SEOUL (Reuters) - North Korea’s parliament named former premier Pak Pong-ju, who was sacked in 2007 for failing to implement economic reforms, as its prime minister on Monday in a move that cements the grip of the ruling Kim dynasty on key posts in the country.
Pak, believed to be in his 70s, is a key ally of Jang Song-thaek, the uncle of the isolated state’s ruler Kim Jong-un, and worked for Jang’s wife, Kim’s aunt Kim Kyong-hui.
“At the session, Deputy Choe Yong-rim was recalled from the post of premier of the DPRK Cabinet and Deputy Pak Pong-ju was elected premier of the DPRK Cabinet,” state news agency KCNA said, referring to a meeting of the rubber-stamp parliament.
DPRK is short for the North’s official name, the Democratic People’s Republic of Korea.
Pak was named to the powerful ruling Workers’ Party of Korea Central Committee political bureau on Sunday and his re-emergence as premier marks a further move by North Korea’s young leader Kim Jong-un to cement power.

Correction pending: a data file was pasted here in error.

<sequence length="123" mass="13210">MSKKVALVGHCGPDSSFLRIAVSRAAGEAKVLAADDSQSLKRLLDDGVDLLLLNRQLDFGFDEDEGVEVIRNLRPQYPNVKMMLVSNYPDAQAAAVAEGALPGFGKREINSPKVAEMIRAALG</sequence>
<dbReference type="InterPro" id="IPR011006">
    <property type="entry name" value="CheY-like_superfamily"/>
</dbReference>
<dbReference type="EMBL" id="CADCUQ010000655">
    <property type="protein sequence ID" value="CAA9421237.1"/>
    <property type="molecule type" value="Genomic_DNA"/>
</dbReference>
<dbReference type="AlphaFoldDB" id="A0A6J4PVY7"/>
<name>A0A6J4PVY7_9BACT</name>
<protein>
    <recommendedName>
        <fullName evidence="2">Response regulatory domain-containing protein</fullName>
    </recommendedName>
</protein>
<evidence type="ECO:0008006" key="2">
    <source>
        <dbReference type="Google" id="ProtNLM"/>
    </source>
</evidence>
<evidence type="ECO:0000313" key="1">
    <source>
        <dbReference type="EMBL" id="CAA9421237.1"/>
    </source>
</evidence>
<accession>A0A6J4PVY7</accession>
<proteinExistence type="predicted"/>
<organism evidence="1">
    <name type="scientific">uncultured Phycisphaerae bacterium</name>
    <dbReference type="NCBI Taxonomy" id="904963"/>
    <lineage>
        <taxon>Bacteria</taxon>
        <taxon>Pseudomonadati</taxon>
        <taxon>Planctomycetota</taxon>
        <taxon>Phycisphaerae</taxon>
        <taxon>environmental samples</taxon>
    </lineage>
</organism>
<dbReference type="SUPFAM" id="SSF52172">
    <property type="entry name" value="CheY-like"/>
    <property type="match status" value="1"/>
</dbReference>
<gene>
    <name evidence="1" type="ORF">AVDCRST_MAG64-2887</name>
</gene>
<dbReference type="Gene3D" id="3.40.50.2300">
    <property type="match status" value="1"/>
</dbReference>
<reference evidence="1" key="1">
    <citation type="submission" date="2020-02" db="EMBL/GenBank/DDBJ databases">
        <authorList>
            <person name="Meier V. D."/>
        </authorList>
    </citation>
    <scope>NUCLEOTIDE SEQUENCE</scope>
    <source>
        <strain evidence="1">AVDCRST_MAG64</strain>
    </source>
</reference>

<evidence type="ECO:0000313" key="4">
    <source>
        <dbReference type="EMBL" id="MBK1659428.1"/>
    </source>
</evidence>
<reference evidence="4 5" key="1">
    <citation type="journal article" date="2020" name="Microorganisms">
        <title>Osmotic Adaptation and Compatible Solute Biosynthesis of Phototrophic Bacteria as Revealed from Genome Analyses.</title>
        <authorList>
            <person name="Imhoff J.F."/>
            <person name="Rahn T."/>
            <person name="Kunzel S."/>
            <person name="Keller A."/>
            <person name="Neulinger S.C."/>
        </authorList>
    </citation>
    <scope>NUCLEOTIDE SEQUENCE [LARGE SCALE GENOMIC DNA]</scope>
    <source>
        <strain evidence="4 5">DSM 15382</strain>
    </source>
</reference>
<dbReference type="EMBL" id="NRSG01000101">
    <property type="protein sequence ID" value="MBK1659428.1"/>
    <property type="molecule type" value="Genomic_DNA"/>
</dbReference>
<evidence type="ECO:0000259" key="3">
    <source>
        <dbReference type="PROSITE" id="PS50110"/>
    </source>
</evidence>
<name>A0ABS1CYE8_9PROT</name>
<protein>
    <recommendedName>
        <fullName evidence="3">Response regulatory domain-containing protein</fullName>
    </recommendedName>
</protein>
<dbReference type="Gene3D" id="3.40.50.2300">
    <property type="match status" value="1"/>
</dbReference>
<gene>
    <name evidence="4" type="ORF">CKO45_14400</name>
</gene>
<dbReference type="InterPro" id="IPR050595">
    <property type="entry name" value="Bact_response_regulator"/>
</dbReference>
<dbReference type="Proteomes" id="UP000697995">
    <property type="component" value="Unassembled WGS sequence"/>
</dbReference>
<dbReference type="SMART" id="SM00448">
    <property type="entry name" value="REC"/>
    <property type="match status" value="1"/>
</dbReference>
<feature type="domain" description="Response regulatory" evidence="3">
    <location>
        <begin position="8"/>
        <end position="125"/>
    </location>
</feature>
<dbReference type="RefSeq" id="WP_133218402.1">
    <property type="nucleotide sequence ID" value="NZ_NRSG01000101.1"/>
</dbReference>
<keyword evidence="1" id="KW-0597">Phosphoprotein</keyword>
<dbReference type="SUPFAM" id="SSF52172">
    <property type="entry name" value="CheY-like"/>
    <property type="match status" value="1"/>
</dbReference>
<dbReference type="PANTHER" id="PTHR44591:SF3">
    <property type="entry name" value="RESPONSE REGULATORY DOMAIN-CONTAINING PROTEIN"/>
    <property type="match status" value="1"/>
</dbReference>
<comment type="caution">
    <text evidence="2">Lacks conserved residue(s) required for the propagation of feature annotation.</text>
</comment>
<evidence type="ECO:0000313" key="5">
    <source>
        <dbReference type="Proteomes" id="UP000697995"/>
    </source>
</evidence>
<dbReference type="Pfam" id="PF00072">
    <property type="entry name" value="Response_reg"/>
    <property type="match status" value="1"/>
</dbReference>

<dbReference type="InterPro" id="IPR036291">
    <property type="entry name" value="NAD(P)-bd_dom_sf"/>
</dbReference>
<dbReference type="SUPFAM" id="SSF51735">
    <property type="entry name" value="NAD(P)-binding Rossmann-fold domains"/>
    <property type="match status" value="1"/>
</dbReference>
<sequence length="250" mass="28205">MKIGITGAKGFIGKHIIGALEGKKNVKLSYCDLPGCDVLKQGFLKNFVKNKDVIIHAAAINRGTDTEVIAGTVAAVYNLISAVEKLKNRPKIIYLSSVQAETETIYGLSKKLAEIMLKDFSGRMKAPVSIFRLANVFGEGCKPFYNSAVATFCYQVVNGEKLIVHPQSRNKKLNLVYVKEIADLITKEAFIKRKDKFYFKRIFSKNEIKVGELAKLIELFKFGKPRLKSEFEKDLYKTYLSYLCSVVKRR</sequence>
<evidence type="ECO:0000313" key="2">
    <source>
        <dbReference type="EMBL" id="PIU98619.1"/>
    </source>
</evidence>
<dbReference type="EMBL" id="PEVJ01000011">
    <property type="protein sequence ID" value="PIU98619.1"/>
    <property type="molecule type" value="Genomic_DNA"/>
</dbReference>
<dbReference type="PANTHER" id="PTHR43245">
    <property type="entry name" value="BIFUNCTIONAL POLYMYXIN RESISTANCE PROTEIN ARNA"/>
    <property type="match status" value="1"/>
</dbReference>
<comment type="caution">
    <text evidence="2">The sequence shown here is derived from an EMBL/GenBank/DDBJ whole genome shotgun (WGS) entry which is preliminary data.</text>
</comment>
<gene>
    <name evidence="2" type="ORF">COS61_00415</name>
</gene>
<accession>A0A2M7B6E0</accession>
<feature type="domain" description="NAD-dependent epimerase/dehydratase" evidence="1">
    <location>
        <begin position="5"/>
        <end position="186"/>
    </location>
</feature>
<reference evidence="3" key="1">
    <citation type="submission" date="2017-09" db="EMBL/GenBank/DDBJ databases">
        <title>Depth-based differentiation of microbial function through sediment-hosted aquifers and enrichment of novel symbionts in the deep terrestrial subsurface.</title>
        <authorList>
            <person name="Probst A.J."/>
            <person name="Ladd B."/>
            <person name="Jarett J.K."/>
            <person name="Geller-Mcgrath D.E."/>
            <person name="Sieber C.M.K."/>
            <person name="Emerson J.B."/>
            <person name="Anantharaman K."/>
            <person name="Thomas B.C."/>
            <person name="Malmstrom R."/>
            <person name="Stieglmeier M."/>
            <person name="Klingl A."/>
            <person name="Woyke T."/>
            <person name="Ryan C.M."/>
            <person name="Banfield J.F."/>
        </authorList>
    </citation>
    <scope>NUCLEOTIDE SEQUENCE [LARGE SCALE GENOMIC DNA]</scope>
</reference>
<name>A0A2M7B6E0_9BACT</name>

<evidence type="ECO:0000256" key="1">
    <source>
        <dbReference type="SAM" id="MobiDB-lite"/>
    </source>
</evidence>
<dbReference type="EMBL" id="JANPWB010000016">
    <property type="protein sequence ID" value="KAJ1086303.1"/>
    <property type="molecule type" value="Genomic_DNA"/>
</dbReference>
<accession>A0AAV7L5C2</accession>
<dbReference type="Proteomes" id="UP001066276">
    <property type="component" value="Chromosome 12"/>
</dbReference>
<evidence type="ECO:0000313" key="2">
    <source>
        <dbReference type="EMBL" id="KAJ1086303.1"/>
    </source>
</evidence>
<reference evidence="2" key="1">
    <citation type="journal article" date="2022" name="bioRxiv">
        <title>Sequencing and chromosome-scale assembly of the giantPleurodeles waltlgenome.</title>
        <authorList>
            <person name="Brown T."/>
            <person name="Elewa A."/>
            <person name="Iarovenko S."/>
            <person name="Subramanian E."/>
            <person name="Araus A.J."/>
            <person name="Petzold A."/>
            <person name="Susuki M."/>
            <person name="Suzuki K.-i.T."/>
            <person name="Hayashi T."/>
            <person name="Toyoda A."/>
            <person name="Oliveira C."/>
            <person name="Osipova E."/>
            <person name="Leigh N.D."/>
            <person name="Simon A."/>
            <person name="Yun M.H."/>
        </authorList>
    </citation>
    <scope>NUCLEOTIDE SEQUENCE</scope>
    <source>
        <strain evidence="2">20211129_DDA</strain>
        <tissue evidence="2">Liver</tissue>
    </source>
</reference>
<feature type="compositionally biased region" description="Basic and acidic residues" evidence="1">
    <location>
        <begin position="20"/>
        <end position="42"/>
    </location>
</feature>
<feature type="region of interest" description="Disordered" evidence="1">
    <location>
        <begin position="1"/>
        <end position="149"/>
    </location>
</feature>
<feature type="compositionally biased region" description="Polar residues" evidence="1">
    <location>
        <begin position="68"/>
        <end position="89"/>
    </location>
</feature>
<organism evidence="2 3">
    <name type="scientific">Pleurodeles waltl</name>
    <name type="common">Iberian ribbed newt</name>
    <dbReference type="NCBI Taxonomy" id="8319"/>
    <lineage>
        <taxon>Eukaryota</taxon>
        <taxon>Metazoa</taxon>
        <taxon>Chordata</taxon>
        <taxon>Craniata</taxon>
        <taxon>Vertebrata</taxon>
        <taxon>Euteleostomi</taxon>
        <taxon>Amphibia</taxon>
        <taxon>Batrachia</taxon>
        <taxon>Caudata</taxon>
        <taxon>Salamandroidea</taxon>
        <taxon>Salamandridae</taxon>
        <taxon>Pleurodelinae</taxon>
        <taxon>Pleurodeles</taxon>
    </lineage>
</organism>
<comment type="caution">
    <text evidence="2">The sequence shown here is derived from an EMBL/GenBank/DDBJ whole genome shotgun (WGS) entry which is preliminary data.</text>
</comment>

The move does however leave Kim, the third of his line to rule the impoverished, nuclear-armed state, dangerously dependent on his aunt and uncle who have reasserted control over the military in a purge.
Pak is a career technocrat, took the post of premier in 2003 to implement an ambitious economic reform policy that allowed autonomy in farm production and pricing liberalization that was brought in in July 2002.
But he was removed in 2007 when it became clear the steps aimed at boosting the impoverished state’s economy, which had experienced devastating famine in the 1990s, were not producing desired results and the North’s military began protests at the cabinet, wielding greater power on state matters.
Jang, Kim’s uncle, was also purged and has since been rehabilitated.
The appointment of Pak comes as North Korea is engaged in a war of words with the United States and South Korea, threatening to launch missile attacks on the United States and to invade the South.
The shrill rhetoric from Pyongyang is in response to a United Nations Security Council Resolution that imposed sanctions for the country’s February nuclear test and to a build-up of U.S. forces in South Korea as part of military drills.
The North says that Washington’s moves are “hostile” and a prelude to an invasion.
Reporting by Jack Kim; Editing by David Chance and Raju Gopalakrishnan